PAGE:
3) Apache does not want to appear to be influenced by corporations and business.  What this really means is that no business entity should appear to be running the project, dictating schedules, roadmaps, etc.  Apache is all about individuals.  The person with a few hours on the weekend should be able to contribute.  Of course, businesses with more money can pay more folks to write more code and overwhelm the weekend person.  That's just life.  But that business cannot reject the weekend person's contribution just because it doesn’t fit into that business's goals/schedule.  And, no business can claim to be "the provider", "the sponsor", "the home of", or use similar phrases to imply that they are the sole entity in charge of the project.  So if a paid contribution implies something like that, that would be grounds for rejection.

Similarly, because Apache is about individuals, we get to point 4...

4) No individual has more influence than any other individual.  No matter who pays you or how many hours you have to contribute or whether you contribute documentation or code or help answer questions, you have an equal voice.  Sure, there will be technical experts on subsections of the code that have a vision of what that subsection should do, but that's why Royale is loosely coupled:  so you can fork that subsection and create your own variant.  Royale itself probably won't designate one component set as "the one to use".  There are many to choose from with pros and cons for your needs.  And thus, it isn't up to Carlos or me or any other person to dictate what is or isn't going to happen.

Instead, projects get work done in a different way...

5) Apache projects use consensus.  Without a boss to make the call, Apache projects rely on consensus (actually, general consensus) to make decisions.  That can take more time when everyone has an equal say, but there really aren't other options.  So if you have an idea to help Royale, post it and neither Carlos nor I will make a decision on it.  We may voice our opinions, but it will be up to everyone else reading this email list and maybe responding to twitter posts to make it clear which ideas are most popular.  And then, since Prominic or Justin Hill is paying, ultimately it is his call which ones to actually pay.  We want whatever he pays for to have a return on investment for him so he has money to pay for more work.  And the same goes for anyone else who can make a generous offer similar to Justin Hill's.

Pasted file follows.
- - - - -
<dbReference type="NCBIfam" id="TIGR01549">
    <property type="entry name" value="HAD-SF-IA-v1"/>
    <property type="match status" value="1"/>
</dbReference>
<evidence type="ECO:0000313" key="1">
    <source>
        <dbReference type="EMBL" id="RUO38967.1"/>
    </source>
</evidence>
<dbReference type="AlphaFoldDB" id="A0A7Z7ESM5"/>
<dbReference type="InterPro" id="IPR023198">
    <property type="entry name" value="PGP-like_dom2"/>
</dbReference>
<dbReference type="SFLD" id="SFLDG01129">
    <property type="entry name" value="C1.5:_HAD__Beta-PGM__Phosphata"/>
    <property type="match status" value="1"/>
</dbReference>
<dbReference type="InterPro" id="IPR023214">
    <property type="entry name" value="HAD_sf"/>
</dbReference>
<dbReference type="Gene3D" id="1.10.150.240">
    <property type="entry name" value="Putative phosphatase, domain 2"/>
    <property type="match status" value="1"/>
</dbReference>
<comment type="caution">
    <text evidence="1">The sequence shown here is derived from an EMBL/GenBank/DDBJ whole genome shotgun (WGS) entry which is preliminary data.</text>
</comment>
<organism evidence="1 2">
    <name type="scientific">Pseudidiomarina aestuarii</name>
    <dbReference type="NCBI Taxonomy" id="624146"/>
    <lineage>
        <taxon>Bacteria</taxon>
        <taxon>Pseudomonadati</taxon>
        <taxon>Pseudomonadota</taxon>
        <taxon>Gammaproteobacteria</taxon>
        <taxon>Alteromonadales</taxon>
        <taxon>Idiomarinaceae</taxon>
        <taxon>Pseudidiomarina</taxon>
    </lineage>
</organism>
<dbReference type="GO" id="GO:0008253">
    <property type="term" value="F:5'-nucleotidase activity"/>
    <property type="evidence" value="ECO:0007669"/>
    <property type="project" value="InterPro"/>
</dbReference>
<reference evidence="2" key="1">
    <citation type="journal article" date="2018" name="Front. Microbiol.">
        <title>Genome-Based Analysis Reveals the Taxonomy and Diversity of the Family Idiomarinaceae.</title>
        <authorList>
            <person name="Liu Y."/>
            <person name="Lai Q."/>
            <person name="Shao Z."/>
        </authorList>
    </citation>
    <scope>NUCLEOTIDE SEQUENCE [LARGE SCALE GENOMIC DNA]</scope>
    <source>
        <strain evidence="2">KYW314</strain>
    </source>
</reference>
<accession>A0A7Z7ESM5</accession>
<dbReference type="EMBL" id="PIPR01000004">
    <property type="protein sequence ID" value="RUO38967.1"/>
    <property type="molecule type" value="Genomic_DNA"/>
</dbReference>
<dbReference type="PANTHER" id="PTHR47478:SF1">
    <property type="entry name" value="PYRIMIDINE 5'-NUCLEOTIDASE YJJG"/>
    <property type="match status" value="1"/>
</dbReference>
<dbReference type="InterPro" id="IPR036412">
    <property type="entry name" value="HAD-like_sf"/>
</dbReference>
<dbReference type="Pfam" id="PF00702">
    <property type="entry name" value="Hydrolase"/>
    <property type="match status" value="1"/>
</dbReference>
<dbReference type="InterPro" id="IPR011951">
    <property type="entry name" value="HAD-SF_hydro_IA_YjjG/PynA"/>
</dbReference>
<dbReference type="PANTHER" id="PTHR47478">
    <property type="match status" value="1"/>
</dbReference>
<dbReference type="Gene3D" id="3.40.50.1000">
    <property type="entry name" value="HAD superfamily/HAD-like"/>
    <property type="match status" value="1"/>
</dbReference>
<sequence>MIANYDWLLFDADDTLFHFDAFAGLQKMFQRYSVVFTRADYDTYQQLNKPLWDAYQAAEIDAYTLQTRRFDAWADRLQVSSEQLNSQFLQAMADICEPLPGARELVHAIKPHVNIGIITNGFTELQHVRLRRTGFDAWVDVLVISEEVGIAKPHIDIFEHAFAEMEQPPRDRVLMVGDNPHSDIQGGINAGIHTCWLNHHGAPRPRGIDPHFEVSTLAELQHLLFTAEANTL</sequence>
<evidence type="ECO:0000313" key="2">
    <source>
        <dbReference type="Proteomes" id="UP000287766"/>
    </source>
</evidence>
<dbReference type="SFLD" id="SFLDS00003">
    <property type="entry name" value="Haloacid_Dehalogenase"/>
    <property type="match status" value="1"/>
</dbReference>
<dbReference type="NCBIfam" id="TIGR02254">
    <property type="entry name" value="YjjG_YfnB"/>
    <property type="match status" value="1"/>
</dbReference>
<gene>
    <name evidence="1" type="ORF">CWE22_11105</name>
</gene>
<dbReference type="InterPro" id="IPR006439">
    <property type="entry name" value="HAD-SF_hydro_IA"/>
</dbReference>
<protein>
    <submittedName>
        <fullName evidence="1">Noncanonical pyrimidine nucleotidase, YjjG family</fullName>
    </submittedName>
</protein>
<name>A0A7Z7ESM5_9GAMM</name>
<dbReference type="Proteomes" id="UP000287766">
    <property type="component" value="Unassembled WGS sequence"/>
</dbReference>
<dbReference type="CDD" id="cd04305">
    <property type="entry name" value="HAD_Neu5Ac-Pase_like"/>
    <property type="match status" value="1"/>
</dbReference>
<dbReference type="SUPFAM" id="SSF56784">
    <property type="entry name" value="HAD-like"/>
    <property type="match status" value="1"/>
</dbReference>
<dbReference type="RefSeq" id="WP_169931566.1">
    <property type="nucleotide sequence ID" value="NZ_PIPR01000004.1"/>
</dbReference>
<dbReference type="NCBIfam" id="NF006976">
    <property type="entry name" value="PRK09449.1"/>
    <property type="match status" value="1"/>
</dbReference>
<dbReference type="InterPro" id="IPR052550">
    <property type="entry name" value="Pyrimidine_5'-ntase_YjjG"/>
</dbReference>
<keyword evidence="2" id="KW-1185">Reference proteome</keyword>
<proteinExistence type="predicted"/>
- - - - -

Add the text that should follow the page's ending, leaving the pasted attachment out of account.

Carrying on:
And similarly, without bosses and only individuals...

6) Apache projects generally don't have schedules/deadlines/roadmaps.  There is no one in the project who can fire you for not making your deadline.  We want to encourage folks to contribute even in their spare time.  So Apache projects generally don't manage detailed schedules like you've probably experienced in other jobs.  We have general goals, like there is general consensus to get to a 1.0 as soon as possible, but we can't set a date and manage towards it since there is no manager.  We can shoot for a date, but if we don't make it, we don't make it.  Now if some business or individual REALLY needs to hit a date, they can pay folks to try to get more work done by that date.  But Apache and the project itself can't dictate to others what to do by what day.  Or even what features are in or out.  If someone wants to contribute something that is important to them but not to anybody else, it will go in based on its technical merit, not some strategy document.  And that is to everyone's benefit.  If you've ever posted a bug report or feature request to some provider hoping it will be in their next release, then you can see the benefit of the Apache model.  At Apache, you can fix the bug or implement the feature yourself and if you've earned committer rights, it is in the next release.  Or pay someone to fix the bug or implement the feature.  Nobody can tell you otherwise (unless it creates a conflict for someone else).